ISLAMABAD: The world-renowned authority on food security, Prof Mark Tester explained how the twin challenges of meeting food requirements of a rapidly growing world population, and very limited availability of fresh water are being addressed by the development of crop varieties that are resistant to saline water.
He was speaking as a guest of COMSTECH, the OIC Ministerial Standing Committee on Science and Technology, about the “Advances in Increasing the Salinity Tolerance of Crops”. Prof. Tester’s research group on Salinity at the King Abdul Aziz University of Science and Technology (KAUST) in Saudi Arabia is actively addressing this serious problem by using the science of genomics to identify genes that enable plants to survive in saline conditions.
These genes are then incorporated within existing plant varieties such as barley; tomatoes etc to develop new crop varieties that can flourish in stressful, saline conditions. An immediate application of this technology is that seawater or brackish water that constitutes 97 per cent of the world’s water resources can be utilised for agriculture thereby satisfying the food demands of countries like Pakistan that have rapidly depleting fresh water resources.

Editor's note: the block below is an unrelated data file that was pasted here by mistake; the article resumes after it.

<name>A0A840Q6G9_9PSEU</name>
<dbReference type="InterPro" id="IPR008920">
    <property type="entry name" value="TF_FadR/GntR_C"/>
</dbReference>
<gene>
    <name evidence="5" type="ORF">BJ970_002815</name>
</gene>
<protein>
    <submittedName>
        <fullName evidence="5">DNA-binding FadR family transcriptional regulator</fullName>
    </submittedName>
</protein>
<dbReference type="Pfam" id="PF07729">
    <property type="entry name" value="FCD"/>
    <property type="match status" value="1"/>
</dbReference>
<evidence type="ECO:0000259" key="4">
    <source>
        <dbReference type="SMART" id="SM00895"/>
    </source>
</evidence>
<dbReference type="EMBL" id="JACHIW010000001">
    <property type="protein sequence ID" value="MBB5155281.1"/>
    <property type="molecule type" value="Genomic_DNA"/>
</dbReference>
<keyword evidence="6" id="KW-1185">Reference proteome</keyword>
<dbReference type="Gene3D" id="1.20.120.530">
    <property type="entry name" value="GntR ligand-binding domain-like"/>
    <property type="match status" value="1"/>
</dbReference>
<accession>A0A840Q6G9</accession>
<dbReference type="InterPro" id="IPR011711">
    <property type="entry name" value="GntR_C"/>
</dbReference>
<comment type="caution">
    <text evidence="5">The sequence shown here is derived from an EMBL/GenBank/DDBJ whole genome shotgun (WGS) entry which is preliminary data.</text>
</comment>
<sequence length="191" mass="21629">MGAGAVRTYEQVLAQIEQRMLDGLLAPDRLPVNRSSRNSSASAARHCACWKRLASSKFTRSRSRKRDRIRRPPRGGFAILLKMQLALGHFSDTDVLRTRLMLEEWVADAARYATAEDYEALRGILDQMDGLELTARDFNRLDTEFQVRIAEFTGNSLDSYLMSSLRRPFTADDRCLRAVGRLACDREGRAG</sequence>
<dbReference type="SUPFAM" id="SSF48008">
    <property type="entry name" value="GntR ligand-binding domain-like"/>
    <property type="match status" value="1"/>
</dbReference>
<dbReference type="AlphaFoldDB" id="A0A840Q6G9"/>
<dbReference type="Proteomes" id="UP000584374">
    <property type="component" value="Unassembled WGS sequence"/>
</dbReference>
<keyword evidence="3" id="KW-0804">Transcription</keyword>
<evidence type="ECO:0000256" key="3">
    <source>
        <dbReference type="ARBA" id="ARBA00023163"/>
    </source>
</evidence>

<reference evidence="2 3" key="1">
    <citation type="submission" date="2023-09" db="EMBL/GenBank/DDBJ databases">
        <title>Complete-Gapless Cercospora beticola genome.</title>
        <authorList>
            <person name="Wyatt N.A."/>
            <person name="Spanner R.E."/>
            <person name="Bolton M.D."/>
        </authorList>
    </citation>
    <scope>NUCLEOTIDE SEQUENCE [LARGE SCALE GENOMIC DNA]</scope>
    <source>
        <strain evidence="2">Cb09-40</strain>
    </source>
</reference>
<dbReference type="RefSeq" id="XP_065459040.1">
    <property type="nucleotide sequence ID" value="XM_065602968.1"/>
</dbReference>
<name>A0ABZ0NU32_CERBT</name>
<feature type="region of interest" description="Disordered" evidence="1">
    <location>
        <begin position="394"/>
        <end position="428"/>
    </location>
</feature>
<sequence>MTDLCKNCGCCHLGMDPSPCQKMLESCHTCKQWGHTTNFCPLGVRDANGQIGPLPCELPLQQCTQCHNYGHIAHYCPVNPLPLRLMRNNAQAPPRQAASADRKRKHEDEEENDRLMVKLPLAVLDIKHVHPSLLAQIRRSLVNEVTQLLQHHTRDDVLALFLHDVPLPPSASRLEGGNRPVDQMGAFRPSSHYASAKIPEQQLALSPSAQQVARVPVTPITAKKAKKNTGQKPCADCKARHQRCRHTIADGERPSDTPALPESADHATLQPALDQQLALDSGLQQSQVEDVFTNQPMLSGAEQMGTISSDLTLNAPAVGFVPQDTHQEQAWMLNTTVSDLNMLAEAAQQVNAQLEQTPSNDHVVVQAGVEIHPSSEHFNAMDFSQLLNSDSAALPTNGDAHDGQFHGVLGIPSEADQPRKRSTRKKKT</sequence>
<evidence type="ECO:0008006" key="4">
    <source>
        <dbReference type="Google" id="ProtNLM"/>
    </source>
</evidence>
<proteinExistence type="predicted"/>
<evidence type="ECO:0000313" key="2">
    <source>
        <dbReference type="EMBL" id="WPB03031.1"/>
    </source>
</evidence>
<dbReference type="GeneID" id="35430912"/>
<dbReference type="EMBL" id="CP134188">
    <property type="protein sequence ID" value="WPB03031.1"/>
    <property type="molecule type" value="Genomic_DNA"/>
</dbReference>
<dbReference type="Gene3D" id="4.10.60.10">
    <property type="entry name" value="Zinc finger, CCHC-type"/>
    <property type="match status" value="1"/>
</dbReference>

According to a 2008 report, crop yield losses in Pakistan due to water-logging and salinity are estimated to be over Rs880 million ($28.5 million) per annum, while total annual economic damage is estimated at $300 million. Hence addressing the problem of salinity is crucial for ensuring food security. Prof. Tester also described other parallel efforts whereby existing saline resistant wild plants are being modified to make them suitable for food consumption.
Prof. Mark Tester has an ongoing collaboration in this area with scientists at Pakistan’s National Institute for Biotechnology and Genetic Engineering (NIBGE) and he complimented their efforts in developing 254 transgenic wheat varieties using the techniques pioneered by Prof. Tester’s team.
Prof. Tester was introduced by Dr. Yusuf Zafar, the Chairman of Pakistan Agricultural Research Council (PARC), who lauded his passion and commitment for unlocking sea water for agriculture by developing a new economically viable agricultural system.
Coordinator General of COMSTECH Dr Shaukat Hameed Khan, emphasised the serious threat posed to Pakistan’s agriculture by the depletion of its aquifer system. This is especially relevant because the Indus Basin Water Treaty assumed 75 per cent cropping intensity whereas it has crossed 156 per cent by 2016. The lecture at COMSTECH Secretariat in Islamabad was attended by a large audience including academics, students, and professionals from the fields of biotechnology, and plant sciences.